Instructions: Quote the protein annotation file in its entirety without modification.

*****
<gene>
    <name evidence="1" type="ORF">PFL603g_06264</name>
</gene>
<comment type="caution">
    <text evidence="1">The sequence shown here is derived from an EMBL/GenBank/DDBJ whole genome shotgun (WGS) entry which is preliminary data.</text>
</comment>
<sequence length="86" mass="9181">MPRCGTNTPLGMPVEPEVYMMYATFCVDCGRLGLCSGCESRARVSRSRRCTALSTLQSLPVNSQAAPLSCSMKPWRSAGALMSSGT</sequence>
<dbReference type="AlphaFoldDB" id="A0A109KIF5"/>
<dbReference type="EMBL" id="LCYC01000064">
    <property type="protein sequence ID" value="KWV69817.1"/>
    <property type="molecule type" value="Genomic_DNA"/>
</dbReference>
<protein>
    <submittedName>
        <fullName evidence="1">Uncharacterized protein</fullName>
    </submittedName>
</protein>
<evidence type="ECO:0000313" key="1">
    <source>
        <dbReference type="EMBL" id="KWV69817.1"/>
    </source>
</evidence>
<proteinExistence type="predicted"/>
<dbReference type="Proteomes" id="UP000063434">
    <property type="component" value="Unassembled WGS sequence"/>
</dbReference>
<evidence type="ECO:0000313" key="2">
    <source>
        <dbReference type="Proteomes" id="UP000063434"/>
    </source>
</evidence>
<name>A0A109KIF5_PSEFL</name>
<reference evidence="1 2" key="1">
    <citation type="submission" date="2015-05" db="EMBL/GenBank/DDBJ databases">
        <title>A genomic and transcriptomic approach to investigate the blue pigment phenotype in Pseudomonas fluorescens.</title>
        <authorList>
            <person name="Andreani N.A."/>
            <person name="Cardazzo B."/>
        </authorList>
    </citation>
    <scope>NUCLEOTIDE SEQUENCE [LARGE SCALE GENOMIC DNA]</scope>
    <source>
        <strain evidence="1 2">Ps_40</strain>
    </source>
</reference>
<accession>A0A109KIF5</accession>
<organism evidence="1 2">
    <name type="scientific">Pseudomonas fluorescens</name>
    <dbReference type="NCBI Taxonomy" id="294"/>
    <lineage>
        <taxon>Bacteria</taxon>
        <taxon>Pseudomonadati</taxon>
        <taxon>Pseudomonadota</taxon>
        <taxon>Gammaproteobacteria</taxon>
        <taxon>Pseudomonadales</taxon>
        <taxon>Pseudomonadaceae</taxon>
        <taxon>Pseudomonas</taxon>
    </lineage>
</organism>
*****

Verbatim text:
<gene>
    <name evidence="1" type="ORF">PFL603g_06264</name>
</gene>
<comment type="caution">
    <text evidence="1">The sequence shown here is derived from an EMBL/GenBank/DDBJ whole genome shotgun (WGS) entry which is preliminary data.</text>
</comment>
<sequence length="86" mass="9181">MPRCGTNTPLGMPVEPEVYMMYATFCVDCGRLGLCSGCESRARVSRSRRCTALSTLQSLPVNSQAAPLSCSMKPWRSAGALMSSGT</sequence>
<dbReference type="AlphaFoldDB" id="A0A109KIF5"/>
<dbReference type="EMBL" id="LCYC01000064">
    <property type="protein sequence ID" value="KWV69817.1"/>
    <property type="molecule type" value="Genomic_DNA"/>
</dbReference>
<protein>
    <submittedName>
        <fullName evidence="1">Uncharacterized protein</fullName>
    </submittedName>
</protein>
<evidence type="ECO:0000313" key="1">
    <source>
        <dbReference type="EMBL" id="KWV69817.1"/>
    </source>
</evidence>
<proteinExistence type="predicted"/>
<dbReference type="Proteomes" id="UP000063434">
    <property type="component" value="Unassembled WGS sequence"/>
</dbReference>
<evidence type="ECO:0000313" key="2">
    <source>
        <dbReference type="Proteomes" id="UP000063434"/>
    </source>
</evidence>
<name>A0A109KIF5_PSEFL</name>
<reference evidence="1 2" key="1">
    <citation type="submission" date="2015-05" db="EMBL/GenBank/DDBJ databases">
        <title>A genomic and transcriptomic approach to investigate the blue pigment phenotype in Pseudomonas fluorescens.</title>
        <authorList>
            <person name="Andreani N.A."/>
            <person name="Cardazzo B."/>
        </authorList>
    </citation>
    <scope>NUCLEOTIDE SEQUENCE [LARGE SCALE GENOMIC DNA]</scope>
    <source>
        <strain evidence="1 2">Ps_40</strain>
    </source>
</reference>
<accession>A0A109KIF5</accession>
<organism evidence="1 2">
    <name type="scientific">Pseudomonas fluorescens</name>
    <dbReference type="NCBI Taxonomy" id="294"/>
    <lineage>
        <taxon>Bacteria</taxon>
        <taxon>Pseudomonadati</taxon>
        <taxon>Pseudomonadota</taxon>
        <taxon>Gammaproteobacteria</taxon>
        <taxon>Pseudomonadales</taxon>
        <taxon>Pseudomonadaceae</taxon>
        <taxon>Pseudomonas</taxon>
    </lineage>
</organism>